LELA the Pig is flying all the way to Greece during February 2014. Thanks to your generous donations LELA can help out the disabled, abandoned and injured animals that “Angels Animal Shelter” takes in. Here is their story:
“Angels”- Shelter & emergency care for disabled, wounded & abandoned animals
“Angels”: because the village where we live is called ANGELOCHORI, which literally means “Place of the Angels”…
We are just a (single) mom and her daughter doing this voluntary work. We love animals. Unfortunately in Greece there is no (state or municipal) funding available for shelters or organizations that take care of these emergency strays… So you can imagine that with so many animals all my salary goes into their care.
Our shelter currently hosts 15 dogs and 7 cats, all of whom have either health problems or are too old to be placed out in families. And besides these 22 permanent residents, we also take care of any other animal that is wounded/hurt/abandoned/ etc. etc. and needs temporary healthcare and shelter. Of course we also take in other strays for whom we try to find permanent or foster homes. We are able to place most of the young(er) dogs that come in either in foster care after they get well or we find them permanent families (“FUR”-ever homes) – mostly abroad. We have treated birds (owls, ravens, pigeons, etc.) but also hedgehogs and turtles. In our (Greek) village they call us the “crazy Dutch”, but whoever of our co-villagers – AND BEYOND our village – have a problem with an animal – or finds an injured or a stray animal, they call us right away (even if it is in the middle of the night (or they just “dump” them in our garden as they know where we live).
My small car turns into an animal ambulance WAY TOO OFTEN ! And my veterinarian doctor who has become a real good friend over the past 8,5 years is always there to help…
It so happens that our vet also consults us on problems with animals and it has happened that we had to turn our living room into a clinic to tend to an operated dog around the clock because her veterinary clinic couldn’t handle the intensive care that animal would need. We sometimes have drips hanging from a clothes hanger to the curtain railing in our living room, cleaning wounds, administering shots and providing intensive care to very serious cases.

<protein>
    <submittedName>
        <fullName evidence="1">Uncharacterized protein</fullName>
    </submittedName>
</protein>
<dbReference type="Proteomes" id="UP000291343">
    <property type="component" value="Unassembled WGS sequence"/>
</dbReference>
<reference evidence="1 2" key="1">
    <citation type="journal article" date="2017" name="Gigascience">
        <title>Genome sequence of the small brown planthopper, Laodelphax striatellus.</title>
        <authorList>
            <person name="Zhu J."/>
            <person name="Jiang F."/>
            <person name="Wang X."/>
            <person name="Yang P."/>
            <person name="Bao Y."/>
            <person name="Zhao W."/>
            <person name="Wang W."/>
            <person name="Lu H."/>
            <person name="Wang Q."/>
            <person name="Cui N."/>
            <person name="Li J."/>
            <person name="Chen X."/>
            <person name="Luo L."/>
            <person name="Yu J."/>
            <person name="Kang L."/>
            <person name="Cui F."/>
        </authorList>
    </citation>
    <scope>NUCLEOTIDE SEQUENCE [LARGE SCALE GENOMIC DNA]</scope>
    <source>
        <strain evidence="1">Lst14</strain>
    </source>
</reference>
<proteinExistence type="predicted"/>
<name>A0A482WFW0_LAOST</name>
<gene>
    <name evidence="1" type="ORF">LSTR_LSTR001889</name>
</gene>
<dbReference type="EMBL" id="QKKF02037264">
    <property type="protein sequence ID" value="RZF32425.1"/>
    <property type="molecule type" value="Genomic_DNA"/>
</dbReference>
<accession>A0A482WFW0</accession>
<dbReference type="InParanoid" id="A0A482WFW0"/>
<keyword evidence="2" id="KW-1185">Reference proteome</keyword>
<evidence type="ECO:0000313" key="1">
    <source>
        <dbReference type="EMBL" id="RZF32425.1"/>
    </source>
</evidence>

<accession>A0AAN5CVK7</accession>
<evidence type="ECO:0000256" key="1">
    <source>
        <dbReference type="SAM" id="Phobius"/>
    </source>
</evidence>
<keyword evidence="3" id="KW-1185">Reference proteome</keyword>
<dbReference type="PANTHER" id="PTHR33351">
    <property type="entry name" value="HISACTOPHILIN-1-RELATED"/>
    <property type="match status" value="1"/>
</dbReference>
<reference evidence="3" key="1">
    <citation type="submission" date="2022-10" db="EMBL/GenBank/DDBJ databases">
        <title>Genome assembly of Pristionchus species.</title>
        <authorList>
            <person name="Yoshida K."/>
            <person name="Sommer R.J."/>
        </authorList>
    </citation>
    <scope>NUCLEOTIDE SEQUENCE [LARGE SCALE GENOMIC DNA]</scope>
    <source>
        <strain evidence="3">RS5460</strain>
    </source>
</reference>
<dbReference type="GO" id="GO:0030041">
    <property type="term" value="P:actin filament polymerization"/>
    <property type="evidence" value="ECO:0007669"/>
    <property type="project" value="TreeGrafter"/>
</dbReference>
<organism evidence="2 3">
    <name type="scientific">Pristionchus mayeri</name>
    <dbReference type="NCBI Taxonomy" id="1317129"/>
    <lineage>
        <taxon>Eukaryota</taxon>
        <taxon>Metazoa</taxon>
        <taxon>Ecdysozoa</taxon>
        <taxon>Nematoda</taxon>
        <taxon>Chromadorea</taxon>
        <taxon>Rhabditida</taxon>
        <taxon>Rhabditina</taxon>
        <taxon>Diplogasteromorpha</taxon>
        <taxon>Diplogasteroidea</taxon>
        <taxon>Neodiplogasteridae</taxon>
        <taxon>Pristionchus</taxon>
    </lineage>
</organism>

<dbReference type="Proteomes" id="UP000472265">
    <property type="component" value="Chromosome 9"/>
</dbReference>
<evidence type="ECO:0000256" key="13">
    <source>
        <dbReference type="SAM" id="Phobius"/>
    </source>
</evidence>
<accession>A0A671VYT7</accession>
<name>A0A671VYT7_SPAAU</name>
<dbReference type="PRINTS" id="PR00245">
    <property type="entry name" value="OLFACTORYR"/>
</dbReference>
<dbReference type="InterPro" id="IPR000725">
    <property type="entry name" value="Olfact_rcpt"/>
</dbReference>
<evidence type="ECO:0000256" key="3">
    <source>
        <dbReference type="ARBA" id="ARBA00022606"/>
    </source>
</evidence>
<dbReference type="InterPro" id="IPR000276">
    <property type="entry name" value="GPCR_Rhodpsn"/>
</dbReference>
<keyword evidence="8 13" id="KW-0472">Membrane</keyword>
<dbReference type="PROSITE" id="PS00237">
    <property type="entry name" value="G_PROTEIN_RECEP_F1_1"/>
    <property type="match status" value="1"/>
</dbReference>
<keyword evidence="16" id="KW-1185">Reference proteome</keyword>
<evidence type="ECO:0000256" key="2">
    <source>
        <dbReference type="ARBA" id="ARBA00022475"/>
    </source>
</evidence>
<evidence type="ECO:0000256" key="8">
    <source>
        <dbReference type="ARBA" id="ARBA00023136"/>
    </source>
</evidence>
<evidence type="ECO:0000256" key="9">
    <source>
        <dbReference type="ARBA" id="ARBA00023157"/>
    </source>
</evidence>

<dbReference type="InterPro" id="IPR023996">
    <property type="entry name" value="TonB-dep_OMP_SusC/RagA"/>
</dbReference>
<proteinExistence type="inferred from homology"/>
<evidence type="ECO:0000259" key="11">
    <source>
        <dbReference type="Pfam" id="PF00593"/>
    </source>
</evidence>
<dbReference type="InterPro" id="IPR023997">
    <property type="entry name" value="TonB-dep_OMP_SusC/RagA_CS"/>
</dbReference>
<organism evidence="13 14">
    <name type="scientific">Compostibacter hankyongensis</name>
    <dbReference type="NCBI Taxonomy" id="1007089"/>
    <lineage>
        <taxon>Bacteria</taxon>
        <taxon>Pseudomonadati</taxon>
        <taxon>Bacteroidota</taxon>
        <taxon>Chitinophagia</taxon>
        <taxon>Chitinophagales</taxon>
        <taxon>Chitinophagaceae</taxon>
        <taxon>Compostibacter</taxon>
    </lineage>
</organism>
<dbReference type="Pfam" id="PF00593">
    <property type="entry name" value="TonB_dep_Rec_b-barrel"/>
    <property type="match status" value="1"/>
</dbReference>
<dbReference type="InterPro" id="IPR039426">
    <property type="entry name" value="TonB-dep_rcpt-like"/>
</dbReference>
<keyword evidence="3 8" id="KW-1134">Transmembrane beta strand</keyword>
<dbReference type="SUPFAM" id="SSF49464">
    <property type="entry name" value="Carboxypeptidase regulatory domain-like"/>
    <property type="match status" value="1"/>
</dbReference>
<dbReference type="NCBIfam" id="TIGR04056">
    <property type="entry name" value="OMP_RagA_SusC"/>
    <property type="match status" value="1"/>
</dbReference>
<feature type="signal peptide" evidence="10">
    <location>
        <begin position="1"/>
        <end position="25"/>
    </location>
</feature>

Of the 15 dogs we take care of right now, 4 are heavily handicapped (2 dogs with 3 legs, 1 dog with paralysis of her hind legs and 1 huge dog who is in need of an operation to redress his severe hip and knee dysplasia on both hind legs…) and 3 have permanent health problems for which they need to take medication for the rest of their lives. That leaves us with 7 dogs with major health issues and 8 dogs that are quite healthy but so old that nobody wants to adopt them anymore. Most of these 8 ‘healthy’ residents were previously abandoned by their previous owners and found on the road (some of them hit by cars, but managed to get better in the meantime).
Of the 7 cats we have 2 cats with serious health problems… 1 female called Sahara (her fur skin has the color of the Sahara desert) because she is spastic and a male called Paul who is almost 13 years old and has diabetes. Leonie gives him 2 shots of insulin a day. We took Paul in with his “brother” Oscar almost a month ago. They belonged to a colleague at work who died of cancer last October. Both Oscar and Paul had no place to go (who wants old cats – especially if one needs to get shots twice a day for his diabetes problem?) Greece is a very tough place for animals…. It’s heart breaking what we have to deal with most of the time….
All the animals that we have are under constant veterinary care. And that costs a heap of money.
Now, with the winter in full bloom we need to be able to provide our animals (plus all the extra ones that come and go) with dog beds and blankets to keep them warm. I need to refurbish a place – or if possible build a new shed – for the “intensive care unit” outside my house in the garden with infra-red lamps that give off heat. I need to be able to keep on providing stray animals with anti-rabies vaccinations (rabies has returned to Greece after an absence of almost 100 years)….
There is always SOOOOO MUCH to do, that I can’t begin to even describe it.
Thank you sooooo very much for helping us in February.
Lots of love to all of you !
Eleonore & Leonie